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TITLE
Loch Awe
EXTERNAL ID
QZP40_914_117_P015
PLACENAME
Loch Awe
DISTRICT
North Lorn
OLD COUNTY/PARISH
ARGYLL: Glenorchy and Inishail
DATE OF IMAGE
1852
PERIOD
1770s
SOURCE
Highland Libraries
ASSET ID
31357
KEYWORDS
lochs
ruins
castles
fish
fishing
sport
Loch Awe

At 24 miles (38km) long, Loch Awe is the longest freshwater loch in Scotland. The loch is very narrow and in most places is only a mile wide. It acted as a natural barrier to protect the Campbells of Inveraray from their enemies to the north. The ruins of Inishail Chapel, Finharn Castle, and Kilchurn Castle, as well as many ancient crannogs can be found in the loch.

Loch Awe is also famous for its wild brown trout. The British record for a brown trout was set at Loch Awe in 1996 when a fish of 25lb 6oz was landed.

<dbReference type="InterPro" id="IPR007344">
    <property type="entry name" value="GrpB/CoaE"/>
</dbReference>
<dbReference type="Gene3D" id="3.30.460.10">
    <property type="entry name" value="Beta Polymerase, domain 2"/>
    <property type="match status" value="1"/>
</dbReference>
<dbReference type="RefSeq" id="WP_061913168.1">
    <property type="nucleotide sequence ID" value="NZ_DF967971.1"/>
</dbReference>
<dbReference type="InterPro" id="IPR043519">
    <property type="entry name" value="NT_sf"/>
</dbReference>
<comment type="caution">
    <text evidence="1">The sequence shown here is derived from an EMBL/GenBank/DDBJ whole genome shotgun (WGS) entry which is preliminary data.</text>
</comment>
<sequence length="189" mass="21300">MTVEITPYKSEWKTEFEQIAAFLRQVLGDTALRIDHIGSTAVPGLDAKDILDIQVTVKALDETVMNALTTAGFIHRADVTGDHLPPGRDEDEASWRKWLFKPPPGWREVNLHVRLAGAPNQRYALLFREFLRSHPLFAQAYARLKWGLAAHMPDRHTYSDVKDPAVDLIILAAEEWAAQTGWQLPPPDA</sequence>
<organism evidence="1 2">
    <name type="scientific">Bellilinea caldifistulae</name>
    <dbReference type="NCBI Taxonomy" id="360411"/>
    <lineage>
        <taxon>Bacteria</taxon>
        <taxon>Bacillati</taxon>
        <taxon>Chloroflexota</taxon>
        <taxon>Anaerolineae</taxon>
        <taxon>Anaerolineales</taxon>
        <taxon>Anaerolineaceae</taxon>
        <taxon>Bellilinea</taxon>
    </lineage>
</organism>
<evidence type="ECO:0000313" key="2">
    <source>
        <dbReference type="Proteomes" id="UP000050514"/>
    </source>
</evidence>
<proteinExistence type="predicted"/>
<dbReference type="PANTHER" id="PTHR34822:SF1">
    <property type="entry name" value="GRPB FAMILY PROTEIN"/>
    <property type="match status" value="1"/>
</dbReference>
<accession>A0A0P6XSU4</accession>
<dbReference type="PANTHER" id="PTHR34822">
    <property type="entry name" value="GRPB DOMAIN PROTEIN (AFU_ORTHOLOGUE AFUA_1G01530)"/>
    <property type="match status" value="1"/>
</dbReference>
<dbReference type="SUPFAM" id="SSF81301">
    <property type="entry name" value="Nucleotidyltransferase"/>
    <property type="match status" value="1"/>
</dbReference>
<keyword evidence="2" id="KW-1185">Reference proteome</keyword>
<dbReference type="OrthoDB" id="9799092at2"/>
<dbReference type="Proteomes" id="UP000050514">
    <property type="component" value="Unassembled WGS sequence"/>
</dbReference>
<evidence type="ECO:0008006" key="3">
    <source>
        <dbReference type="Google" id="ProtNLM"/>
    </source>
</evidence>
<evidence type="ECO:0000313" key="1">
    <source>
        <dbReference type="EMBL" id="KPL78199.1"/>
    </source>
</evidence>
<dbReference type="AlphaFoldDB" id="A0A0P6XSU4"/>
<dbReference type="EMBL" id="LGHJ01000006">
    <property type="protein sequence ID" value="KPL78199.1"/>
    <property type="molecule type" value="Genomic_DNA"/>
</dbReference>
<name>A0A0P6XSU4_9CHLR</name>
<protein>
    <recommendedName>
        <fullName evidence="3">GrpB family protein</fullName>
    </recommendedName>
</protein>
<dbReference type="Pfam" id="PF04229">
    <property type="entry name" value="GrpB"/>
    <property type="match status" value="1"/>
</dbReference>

This illustration was taken from 'Boswell's Journal of the Tour to the Hebrides with Samuel Johnson' (1852 edition)

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Loch Awe

ARGYLL: Glenorchy and Inishail

1770s

lochs; ruins; castles; fish; fishing; sport

Highland Libraries

Fraser Mackintosh Collection (illustrations)

At 24 miles (38km) long, Loch Awe is the longest freshwater loch in Scotland. The loch is very narrow and in most places is only a mile wide. It acted as a natural barrier to protect the Campbells of Inveraray from their enemies to the north. The ruins of Inishail Chapel, Finharn Castle, and Kilchurn Castle, as well as many ancient crannogs can be found in the loch.<br /> <br /> Loch Awe is also famous for its wild brown trout. The British record for a brown trout was set at Loch Awe in 1996 when a fish of 25lb 6oz was landed.<br /> <br /> This illustration was taken from 'Boswell's Journal of the Tour to the Hebrides with Samuel Johnson' (1852 edition)